As I mentioned at the top of the blog…the grinding cold continues more or less. We’re 10° below average for the month of November which is really stunning coming into the last 10 days of the month. As a matter of fact from the 1st through the 18th this is or 3rd coldest November start in KC weather history. Yes it’s been colder as the graphic below illustrates.


If you’re wondering…and I know you snow lovers are… in the winter of 91-92 we had a whooping 10.1″ of snow (almost half in November (4.6″) and in the winter of 97-98 we had 19.6″ (more than half in December). Carrying this farther… in the winter of 1986-87 we had 17.3″ and in the winter of 2000 we had 22.8″.  Let’s go one more year down the list to the winter of 1951-52…we had 21.2″. So we go from well below average winter snows in that top 5 or so to near average winters. A clue to this coming winter snowfall in KC?

Speaking of which…we’ll have our Winter Weather Forecast including the coldest temperatures and the amount of snow for KC on next Monday’s newscasts at 5/6/9/10 so you can look for that then giggle next April when the snow season is done.

The trend at least through the the rest of the month is colder than average with some limited intervals of moderation I feel.  If the month ended today this would be the 4th coldest November in KC weather history going back to 1888. Here are the coldest Novembers in KC.



Now let’s talk about what’s ahead because there will be a significant storm developing in the Plains region but most (not all) of the best precipitation looks to be shunted to the east of the area.

The system that will be a player (actually two systems that will try and merge into one) is now approaching N CA.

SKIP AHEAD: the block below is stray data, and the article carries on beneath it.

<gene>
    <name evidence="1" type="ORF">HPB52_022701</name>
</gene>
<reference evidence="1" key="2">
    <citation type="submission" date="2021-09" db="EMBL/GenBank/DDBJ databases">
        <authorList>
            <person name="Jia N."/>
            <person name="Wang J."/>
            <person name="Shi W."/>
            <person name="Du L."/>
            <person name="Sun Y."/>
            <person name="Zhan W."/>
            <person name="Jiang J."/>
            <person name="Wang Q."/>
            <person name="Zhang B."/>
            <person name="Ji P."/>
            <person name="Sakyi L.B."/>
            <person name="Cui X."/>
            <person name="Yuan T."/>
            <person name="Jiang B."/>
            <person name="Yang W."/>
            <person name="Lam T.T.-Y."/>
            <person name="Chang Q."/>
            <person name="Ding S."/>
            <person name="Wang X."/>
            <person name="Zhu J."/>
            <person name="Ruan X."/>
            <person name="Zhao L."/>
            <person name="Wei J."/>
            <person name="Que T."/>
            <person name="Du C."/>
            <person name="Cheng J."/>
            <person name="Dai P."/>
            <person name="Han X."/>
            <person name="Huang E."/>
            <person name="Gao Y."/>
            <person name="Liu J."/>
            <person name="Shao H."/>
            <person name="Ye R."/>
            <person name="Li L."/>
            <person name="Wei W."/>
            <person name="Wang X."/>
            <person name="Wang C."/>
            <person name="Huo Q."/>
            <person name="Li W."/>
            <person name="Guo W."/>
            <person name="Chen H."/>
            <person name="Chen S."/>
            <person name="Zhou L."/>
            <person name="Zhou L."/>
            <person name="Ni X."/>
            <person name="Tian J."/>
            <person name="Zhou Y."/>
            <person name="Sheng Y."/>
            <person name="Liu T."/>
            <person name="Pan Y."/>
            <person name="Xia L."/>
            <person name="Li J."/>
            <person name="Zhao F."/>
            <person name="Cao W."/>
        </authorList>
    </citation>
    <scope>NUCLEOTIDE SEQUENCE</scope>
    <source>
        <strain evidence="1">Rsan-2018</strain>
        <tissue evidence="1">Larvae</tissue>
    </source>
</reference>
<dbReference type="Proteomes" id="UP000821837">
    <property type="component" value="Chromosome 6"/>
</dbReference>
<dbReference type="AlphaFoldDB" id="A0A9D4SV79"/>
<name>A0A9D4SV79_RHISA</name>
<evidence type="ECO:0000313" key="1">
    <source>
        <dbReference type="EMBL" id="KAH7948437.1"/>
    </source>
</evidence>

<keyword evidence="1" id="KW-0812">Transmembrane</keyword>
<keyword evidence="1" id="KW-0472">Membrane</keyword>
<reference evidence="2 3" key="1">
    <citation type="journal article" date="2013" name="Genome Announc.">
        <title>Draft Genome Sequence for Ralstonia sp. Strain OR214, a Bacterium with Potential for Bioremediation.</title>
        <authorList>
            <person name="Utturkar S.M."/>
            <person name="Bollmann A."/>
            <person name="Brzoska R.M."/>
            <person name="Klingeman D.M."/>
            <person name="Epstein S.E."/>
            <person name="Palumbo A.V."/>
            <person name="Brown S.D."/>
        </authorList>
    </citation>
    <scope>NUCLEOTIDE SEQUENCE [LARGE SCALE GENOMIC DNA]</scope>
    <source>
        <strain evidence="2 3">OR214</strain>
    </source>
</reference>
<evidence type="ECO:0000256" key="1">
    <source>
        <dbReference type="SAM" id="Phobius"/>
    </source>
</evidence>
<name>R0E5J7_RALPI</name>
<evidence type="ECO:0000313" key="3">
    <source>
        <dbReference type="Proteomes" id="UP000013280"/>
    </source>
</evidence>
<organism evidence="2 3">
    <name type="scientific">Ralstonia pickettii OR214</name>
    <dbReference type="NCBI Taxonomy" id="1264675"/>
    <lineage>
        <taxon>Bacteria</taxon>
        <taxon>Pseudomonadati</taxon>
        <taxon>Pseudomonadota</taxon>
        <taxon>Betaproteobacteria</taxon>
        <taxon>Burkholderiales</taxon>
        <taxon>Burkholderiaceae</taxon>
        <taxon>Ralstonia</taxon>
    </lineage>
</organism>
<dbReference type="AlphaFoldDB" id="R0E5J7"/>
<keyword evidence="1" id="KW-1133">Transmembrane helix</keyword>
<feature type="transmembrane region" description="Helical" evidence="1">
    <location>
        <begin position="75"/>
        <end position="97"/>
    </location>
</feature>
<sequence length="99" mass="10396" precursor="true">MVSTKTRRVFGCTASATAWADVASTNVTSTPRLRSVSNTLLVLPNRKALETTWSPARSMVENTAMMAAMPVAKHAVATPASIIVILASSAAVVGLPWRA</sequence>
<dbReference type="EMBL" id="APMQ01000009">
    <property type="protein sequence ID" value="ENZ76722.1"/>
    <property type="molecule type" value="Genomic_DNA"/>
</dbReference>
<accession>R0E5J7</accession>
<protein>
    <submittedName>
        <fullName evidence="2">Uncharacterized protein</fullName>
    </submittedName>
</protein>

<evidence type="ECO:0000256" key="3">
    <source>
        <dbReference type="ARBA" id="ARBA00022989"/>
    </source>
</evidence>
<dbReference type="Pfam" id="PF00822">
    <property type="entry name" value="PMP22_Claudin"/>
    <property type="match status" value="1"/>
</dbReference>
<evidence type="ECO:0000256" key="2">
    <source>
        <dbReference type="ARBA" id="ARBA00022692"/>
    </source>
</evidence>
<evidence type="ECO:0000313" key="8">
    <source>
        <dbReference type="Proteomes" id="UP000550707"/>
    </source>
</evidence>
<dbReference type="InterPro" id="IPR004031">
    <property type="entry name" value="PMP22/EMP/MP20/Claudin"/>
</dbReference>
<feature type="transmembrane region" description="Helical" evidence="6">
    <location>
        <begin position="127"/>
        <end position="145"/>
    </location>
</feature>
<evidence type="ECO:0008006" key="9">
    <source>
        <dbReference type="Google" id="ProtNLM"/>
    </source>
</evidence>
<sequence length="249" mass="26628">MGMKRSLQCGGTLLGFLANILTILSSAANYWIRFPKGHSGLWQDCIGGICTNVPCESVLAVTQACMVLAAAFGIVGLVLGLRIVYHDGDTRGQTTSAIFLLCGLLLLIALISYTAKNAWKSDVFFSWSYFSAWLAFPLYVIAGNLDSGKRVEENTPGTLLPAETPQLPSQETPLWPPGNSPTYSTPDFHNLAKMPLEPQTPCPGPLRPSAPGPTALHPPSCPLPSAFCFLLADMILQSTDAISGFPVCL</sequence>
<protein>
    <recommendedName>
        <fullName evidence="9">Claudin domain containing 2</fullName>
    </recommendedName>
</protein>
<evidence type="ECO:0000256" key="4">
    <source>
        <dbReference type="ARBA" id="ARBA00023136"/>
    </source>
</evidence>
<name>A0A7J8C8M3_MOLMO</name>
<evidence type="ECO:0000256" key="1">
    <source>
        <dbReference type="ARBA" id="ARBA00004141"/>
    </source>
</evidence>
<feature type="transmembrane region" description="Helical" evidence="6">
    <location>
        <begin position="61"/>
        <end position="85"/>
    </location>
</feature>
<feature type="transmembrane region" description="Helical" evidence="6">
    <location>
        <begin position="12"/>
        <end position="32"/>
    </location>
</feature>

That disturbance will move through the SW part of the country and then curl up the MS River Valley. With that trajectory, odds favor the best rainfall from the storm to be in central and eastern MO as opposed to W MO and E KS. Take a look at the GFS forecast through the next 8 days…


There is additional energy aloft that will move into the PAC NW as well then dive into the Rockies and gradually merge (or what we call phase) with the southern storm system. Then we’ll end up with potentially an upper level storm in the upper Midwest/western Lakes region. Look for the “dips” in the black lines in the above animation.

For us we should see an influx of low level moisture ahead of the 1st wave move into the area on FRI AM. This moisture mostly below 6,000′ will run into the cold air at the surface. When you introduce moisture like this, there could be mist/drizzle that develops. What will need to be watched is the surface temperatures on FRI. As long as this mist/drizzle doesn’t happen too early in the AM we should be OK as temperatures rise to near or above 32°. What needs to be monitored is the potential for a faster arrival of that low level moisture combined with temperatures below freezing. That would raise the specter of freezing mist/drizzle. At this point the chance is low for KC of that happening but it’s something to watch, especially across N MO. Eventually S/SE surface winds will overcome the colder surface air and we’ll go above freezing as the day/night moves along.

We should finally see above 40° or 50° weather this weekend. Some rain is also likely on SAT into SUN. Very light amounts on SAT and potentially something a bit more decent on Sunday…although we’re probably going to be on the far NW side of the better precipitation so any farther SE movement of the rain shield and that plays out to a drier scenario. One thing for sure, after that wet start to OCT we’ve dried out in the last month or so.

Behind this storm will come another (not as cold) but below average shot of air early next week with “perhaps” a quick moderation on Thanksgiving followed by a return of the cold over the holiday weekend. The cold seems assured to me at least…the “moderation” timing is not. It could be like last night where we had a bubble of warmth aloft move on top of us during the worst part of the day as opposed to the daytime hours where we could’ve warmed up nicely.

That’s it for today. Almost 1500 words later.


(@fox4wx on twitter)